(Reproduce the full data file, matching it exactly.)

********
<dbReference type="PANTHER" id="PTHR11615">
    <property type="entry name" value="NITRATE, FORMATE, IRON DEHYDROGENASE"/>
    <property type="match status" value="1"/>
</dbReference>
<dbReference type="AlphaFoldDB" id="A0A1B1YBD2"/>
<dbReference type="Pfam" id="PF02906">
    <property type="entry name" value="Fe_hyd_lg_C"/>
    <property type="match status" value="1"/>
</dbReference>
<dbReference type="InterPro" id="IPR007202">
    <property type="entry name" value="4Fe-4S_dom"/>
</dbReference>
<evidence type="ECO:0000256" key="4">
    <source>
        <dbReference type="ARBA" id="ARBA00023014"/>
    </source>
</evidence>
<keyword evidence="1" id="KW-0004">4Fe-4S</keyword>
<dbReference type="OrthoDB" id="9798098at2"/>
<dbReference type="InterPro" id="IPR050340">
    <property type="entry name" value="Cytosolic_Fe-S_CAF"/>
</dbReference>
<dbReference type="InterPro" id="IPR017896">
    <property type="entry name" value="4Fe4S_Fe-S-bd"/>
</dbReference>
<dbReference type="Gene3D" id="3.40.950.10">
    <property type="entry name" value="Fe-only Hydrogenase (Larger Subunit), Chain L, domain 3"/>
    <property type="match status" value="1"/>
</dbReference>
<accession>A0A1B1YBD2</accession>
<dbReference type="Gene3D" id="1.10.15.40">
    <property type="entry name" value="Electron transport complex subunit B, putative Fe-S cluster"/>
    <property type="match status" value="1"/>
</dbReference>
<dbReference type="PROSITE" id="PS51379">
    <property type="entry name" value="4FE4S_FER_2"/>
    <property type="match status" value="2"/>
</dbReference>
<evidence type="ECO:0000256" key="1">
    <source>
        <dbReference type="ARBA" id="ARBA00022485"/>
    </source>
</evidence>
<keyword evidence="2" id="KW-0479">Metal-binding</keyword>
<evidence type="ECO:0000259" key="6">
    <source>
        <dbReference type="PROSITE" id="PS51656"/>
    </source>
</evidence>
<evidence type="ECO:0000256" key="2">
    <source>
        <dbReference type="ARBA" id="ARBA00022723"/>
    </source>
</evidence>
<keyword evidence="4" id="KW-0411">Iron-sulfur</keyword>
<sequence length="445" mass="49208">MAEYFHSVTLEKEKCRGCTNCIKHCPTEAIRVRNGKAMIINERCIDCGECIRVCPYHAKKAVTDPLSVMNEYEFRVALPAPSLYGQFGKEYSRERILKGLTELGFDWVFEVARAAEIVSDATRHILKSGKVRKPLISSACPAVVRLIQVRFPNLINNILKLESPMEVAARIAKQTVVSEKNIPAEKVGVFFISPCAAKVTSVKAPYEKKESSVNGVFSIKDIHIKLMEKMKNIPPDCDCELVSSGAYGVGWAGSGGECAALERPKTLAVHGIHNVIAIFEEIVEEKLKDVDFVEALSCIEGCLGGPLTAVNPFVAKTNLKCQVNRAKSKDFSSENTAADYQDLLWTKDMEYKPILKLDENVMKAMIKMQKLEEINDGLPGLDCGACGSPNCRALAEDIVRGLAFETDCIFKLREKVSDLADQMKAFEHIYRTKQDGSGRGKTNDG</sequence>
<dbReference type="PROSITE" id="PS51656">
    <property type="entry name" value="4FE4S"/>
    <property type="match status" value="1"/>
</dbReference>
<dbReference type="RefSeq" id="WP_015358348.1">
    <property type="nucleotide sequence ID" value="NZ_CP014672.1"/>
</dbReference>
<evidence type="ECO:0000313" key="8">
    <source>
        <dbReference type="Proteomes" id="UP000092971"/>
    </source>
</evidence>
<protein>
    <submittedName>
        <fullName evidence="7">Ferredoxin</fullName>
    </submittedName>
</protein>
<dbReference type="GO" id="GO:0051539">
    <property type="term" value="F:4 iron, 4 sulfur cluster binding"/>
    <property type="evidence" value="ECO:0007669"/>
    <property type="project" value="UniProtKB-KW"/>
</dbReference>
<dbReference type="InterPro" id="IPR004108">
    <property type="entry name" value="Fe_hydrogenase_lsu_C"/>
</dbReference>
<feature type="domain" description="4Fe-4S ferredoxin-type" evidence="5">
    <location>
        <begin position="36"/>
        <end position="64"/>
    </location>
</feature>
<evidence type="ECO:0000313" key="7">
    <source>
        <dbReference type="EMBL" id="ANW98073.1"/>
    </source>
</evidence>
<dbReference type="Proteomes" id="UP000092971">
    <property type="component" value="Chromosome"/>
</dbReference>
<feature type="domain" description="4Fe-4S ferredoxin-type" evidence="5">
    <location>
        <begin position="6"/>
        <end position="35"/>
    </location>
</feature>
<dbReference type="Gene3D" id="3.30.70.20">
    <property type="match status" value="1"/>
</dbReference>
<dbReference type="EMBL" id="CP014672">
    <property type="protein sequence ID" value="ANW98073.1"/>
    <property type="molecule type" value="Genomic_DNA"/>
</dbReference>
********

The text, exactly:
<dbReference type="PANTHER" id="PTHR11615">
    <property type="entry name" value="NITRATE, FORMATE, IRON DEHYDROGENASE"/>
    <property type="match status" value="1"/>
</dbReference>
<dbReference type="AlphaFoldDB" id="A0A1B1YBD2"/>
<dbReference type="Pfam" id="PF02906">
    <property type="entry name" value="Fe_hyd_lg_C"/>
    <property type="match status" value="1"/>
</dbReference>
<dbReference type="InterPro" id="IPR007202">
    <property type="entry name" value="4Fe-4S_dom"/>
</dbReference>
<evidence type="ECO:0000256" key="4">
    <source>
        <dbReference type="ARBA" id="ARBA00023014"/>
    </source>
</evidence>
<keyword evidence="1" id="KW-0004">4Fe-4S</keyword>
<dbReference type="OrthoDB" id="9798098at2"/>
<dbReference type="InterPro" id="IPR050340">
    <property type="entry name" value="Cytosolic_Fe-S_CAF"/>
</dbReference>
<dbReference type="InterPro" id="IPR017896">
    <property type="entry name" value="4Fe4S_Fe-S-bd"/>
</dbReference>
<dbReference type="Gene3D" id="3.40.950.10">
    <property type="entry name" value="Fe-only Hydrogenase (Larger Subunit), Chain L, domain 3"/>
    <property type="match status" value="1"/>
</dbReference>
<accession>A0A1B1YBD2</accession>
<dbReference type="Gene3D" id="1.10.15.40">
    <property type="entry name" value="Electron transport complex subunit B, putative Fe-S cluster"/>
    <property type="match status" value="1"/>
</dbReference>
<dbReference type="PROSITE" id="PS51379">
    <property type="entry name" value="4FE4S_FER_2"/>
    <property type="match status" value="2"/>
</dbReference>
<evidence type="ECO:0000256" key="1">
    <source>
        <dbReference type="ARBA" id="ARBA00022485"/>
    </source>
</evidence>
<keyword evidence="2" id="KW-0479">Metal-binding</keyword>
<evidence type="ECO:0000259" key="6">
    <source>
        <dbReference type="PROSITE" id="PS51656"/>
    </source>
</evidence>
<evidence type="ECO:0000256" key="2">
    <source>
        <dbReference type="ARBA" id="ARBA00022723"/>
    </source>
</evidence>
<keyword evidence="4" id="KW-0411">Iron-sulfur</keyword>
<sequence length="445" mass="49208">MAEYFHSVTLEKEKCRGCTNCIKHCPTEAIRVRNGKAMIINERCIDCGECIRVCPYHAKKAVTDPLSVMNEYEFRVALPAPSLYGQFGKEYSRERILKGLTELGFDWVFEVARAAEIVSDATRHILKSGKVRKPLISSACPAVVRLIQVRFPNLINNILKLESPMEVAARIAKQTVVSEKNIPAEKVGVFFISPCAAKVTSVKAPYEKKESSVNGVFSIKDIHIKLMEKMKNIPPDCDCELVSSGAYGVGWAGSGGECAALERPKTLAVHGIHNVIAIFEEIVEEKLKDVDFVEALSCIEGCLGGPLTAVNPFVAKTNLKCQVNRAKSKDFSSENTAADYQDLLWTKDMEYKPILKLDENVMKAMIKMQKLEEINDGLPGLDCGACGSPNCRALAEDIVRGLAFETDCIFKLREKVSDLADQMKAFEHIYRTKQDGSGRGKTNDG</sequence>
<dbReference type="PROSITE" id="PS51656">
    <property type="entry name" value="4FE4S"/>
    <property type="match status" value="1"/>
</dbReference>
<dbReference type="RefSeq" id="WP_015358348.1">
    <property type="nucleotide sequence ID" value="NZ_CP014672.1"/>
</dbReference>
<evidence type="ECO:0000313" key="8">
    <source>
        <dbReference type="Proteomes" id="UP000092971"/>
    </source>
</evidence>
<protein>
    <submittedName>
        <fullName evidence="7">Ferredoxin</fullName>
    </submittedName>
</protein>
<dbReference type="GO" id="GO:0051539">
    <property type="term" value="F:4 iron, 4 sulfur cluster binding"/>
    <property type="evidence" value="ECO:0007669"/>
    <property type="project" value="UniProtKB-KW"/>
</dbReference>
<dbReference type="InterPro" id="IPR004108">
    <property type="entry name" value="Fe_hydrogenase_lsu_C"/>
</dbReference>
<feature type="domain" description="4Fe-4S ferredoxin-type" evidence="5">
    <location>
        <begin position="36"/>
        <end position="64"/>
    </location>
</feature>
<evidence type="ECO:0000313" key="7">
    <source>
        <dbReference type="EMBL" id="ANW98073.1"/>
    </source>
</evidence>
<dbReference type="Proteomes" id="UP000092971">
    <property type="component" value="Chromosome"/>
</dbReference>
<feature type="domain" description="4Fe-4S ferredoxin-type" evidence="5">
    <location>
        <begin position="6"/>
        <end position="35"/>
    </location>
</feature>
<dbReference type="Gene3D" id="3.30.70.20">
    <property type="match status" value="1"/>
</dbReference>
<dbReference type="EMBL" id="CP014672">
    <property type="protein sequence ID" value="ANW98073.1"/>
    <property type="molecule type" value="Genomic_DNA"/>
</dbReference>